A natural continuation from last week. Habit formation, and breaking habits, takes willpower. So how does willpower work?
Like a muscle.
- Willpower gets tired. You have a limited "store" of it, and it gets drained over the course of a day. So, if you had a stressful day at work, then you are much more likely to cave in and have that chocolate cake / cigarette. (Sound familiar?)
- Willpower gets stronger with use. People who adopt strict exercise regimes, for example, start eating healthier, studying more (if they're students), and drinking and smoking less. This is also true when people take up some other willpower-heavy scheme, such as trying to improve their study habits.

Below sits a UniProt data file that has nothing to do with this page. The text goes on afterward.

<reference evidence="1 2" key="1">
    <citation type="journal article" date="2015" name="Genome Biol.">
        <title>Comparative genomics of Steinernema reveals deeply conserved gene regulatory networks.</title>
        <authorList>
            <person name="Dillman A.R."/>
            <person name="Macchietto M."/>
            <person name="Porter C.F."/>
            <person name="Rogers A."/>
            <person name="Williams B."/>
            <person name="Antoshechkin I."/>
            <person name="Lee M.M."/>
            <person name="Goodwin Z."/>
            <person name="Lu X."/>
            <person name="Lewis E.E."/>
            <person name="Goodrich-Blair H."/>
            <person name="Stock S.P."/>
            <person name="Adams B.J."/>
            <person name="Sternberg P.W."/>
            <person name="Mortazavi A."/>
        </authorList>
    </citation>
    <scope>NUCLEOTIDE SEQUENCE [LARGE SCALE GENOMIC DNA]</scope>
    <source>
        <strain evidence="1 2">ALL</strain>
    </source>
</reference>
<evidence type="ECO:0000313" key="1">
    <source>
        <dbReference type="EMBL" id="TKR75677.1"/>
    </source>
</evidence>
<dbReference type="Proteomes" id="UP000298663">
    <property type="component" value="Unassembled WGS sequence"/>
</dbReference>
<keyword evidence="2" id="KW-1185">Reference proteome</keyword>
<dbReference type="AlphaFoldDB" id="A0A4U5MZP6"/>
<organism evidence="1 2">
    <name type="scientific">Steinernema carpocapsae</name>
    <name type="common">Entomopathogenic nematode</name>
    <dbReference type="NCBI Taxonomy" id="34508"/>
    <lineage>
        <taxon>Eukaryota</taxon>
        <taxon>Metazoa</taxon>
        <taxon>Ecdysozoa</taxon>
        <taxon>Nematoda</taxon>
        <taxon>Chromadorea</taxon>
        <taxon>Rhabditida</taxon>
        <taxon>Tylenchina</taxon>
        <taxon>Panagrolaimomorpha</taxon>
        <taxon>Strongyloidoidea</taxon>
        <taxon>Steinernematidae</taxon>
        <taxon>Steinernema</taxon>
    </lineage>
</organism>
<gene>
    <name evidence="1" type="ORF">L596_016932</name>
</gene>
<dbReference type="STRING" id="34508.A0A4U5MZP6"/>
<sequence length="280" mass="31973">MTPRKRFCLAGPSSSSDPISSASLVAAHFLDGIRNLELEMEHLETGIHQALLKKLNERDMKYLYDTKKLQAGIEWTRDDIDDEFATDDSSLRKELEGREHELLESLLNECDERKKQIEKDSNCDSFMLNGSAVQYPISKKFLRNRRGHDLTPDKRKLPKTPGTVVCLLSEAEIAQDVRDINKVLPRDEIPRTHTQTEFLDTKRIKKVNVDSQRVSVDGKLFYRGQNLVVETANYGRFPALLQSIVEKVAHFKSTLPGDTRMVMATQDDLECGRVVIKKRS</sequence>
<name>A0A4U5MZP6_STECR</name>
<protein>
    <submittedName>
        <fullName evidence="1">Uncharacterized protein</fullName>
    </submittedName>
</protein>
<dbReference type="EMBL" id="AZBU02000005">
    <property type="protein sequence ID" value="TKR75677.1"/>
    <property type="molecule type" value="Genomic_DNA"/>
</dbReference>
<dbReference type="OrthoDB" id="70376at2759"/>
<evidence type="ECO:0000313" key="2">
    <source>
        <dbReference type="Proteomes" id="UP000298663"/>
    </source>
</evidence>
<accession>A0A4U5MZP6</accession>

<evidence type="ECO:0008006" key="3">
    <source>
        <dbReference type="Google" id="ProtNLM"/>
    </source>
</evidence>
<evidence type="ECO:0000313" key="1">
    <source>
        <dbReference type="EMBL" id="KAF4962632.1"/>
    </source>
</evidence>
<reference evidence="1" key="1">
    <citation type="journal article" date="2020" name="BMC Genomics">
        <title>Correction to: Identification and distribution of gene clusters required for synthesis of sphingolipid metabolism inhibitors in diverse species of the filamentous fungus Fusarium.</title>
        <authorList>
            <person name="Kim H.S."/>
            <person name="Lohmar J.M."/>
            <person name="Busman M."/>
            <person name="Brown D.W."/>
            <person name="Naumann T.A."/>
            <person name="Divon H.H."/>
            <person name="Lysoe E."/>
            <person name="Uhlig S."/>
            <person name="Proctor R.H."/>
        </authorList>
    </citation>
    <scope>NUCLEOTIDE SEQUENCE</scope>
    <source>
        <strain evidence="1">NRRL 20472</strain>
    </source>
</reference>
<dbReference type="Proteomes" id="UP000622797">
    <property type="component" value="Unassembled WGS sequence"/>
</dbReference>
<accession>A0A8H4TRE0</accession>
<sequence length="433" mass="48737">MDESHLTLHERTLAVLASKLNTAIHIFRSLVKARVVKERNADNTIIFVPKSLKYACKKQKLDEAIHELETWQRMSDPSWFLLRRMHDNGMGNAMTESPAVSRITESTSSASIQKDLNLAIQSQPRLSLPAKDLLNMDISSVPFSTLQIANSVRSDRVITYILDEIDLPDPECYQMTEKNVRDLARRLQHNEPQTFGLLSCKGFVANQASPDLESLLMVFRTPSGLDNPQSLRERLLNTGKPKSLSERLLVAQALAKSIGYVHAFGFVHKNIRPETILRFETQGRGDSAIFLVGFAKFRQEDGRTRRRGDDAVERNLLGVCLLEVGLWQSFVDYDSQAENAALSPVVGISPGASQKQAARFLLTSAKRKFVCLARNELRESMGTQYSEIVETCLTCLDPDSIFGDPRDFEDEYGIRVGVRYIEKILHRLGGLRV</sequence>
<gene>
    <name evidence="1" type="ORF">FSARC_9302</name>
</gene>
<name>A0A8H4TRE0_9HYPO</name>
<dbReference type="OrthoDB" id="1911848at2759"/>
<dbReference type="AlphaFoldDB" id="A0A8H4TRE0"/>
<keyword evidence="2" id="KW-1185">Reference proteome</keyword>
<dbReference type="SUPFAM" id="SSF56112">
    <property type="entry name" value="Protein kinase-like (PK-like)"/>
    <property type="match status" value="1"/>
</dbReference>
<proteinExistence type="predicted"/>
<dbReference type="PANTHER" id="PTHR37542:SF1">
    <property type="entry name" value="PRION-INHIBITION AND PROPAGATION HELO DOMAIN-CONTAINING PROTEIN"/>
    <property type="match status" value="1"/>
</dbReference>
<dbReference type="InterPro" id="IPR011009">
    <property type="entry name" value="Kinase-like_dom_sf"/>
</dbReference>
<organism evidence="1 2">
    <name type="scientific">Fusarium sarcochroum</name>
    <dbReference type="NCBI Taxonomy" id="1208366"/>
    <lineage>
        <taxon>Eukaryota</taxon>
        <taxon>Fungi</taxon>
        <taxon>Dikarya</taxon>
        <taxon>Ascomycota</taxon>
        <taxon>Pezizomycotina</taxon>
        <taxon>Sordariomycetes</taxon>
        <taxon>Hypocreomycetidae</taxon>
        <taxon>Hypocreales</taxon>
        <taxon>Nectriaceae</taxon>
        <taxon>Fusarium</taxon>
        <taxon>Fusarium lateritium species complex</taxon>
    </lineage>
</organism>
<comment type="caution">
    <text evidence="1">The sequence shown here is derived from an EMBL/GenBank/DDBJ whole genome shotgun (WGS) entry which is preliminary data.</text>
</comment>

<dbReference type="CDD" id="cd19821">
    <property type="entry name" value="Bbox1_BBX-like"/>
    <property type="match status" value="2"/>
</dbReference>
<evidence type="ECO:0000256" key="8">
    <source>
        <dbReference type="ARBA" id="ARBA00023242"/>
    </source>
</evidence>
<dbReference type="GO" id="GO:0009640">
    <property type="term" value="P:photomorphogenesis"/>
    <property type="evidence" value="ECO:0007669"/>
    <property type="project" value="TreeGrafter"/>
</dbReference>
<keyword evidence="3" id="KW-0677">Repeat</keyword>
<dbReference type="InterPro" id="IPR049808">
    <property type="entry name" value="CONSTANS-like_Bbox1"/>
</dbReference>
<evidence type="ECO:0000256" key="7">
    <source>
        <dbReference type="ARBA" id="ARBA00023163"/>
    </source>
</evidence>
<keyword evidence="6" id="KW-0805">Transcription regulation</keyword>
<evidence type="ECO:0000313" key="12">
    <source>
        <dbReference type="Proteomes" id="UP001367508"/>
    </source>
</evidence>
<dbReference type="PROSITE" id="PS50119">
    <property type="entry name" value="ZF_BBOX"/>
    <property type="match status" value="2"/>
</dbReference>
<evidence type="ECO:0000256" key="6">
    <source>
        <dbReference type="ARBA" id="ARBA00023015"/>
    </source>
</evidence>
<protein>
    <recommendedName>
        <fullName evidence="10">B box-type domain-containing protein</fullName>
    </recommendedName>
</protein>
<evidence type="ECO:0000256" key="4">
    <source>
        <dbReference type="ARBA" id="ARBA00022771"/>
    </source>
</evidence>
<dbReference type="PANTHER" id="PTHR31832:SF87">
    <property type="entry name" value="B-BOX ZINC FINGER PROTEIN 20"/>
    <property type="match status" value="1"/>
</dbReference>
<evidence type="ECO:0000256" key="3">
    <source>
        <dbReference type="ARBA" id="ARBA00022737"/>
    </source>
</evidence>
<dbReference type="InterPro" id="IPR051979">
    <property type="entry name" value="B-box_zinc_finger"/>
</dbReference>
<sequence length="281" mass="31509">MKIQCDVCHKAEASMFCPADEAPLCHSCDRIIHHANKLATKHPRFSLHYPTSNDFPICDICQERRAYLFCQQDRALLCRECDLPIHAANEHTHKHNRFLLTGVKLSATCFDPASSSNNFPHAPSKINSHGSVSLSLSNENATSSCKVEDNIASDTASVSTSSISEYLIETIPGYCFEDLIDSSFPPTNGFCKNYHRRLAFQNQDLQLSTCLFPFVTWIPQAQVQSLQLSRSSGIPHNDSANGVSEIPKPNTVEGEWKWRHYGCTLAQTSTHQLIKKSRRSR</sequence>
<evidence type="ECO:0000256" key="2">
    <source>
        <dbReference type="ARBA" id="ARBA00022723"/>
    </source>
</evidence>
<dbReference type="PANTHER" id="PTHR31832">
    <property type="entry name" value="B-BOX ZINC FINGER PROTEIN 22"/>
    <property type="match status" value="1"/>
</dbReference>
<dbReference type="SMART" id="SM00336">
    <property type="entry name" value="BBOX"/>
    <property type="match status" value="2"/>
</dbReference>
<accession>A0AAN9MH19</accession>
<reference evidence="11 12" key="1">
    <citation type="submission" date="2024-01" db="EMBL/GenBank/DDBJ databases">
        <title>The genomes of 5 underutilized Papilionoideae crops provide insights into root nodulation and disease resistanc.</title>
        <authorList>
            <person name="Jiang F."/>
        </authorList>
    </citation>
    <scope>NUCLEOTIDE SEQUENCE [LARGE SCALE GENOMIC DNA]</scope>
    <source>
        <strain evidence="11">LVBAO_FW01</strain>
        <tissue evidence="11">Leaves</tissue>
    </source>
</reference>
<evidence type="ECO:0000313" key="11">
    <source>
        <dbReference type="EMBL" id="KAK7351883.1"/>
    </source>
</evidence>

- This is the weirdest one - willpower is more or less directly related to blood glucose levels. If you've just eaten, you'll have more willpower; if you're hungry, you'll have less.
The book gives numerous examples of people who have demonstrated vast amounts of willpower, and shares strategies from those people. Like a typical Gladwell, it blends scientific research with individual cases into a sort of easily digestible yet nutritious risotto.
And then it spends a chapter giving ill-advised parenting advice based on a lack of proper research on the subject. Well, you win some, you lose some.
Enjoy the episode.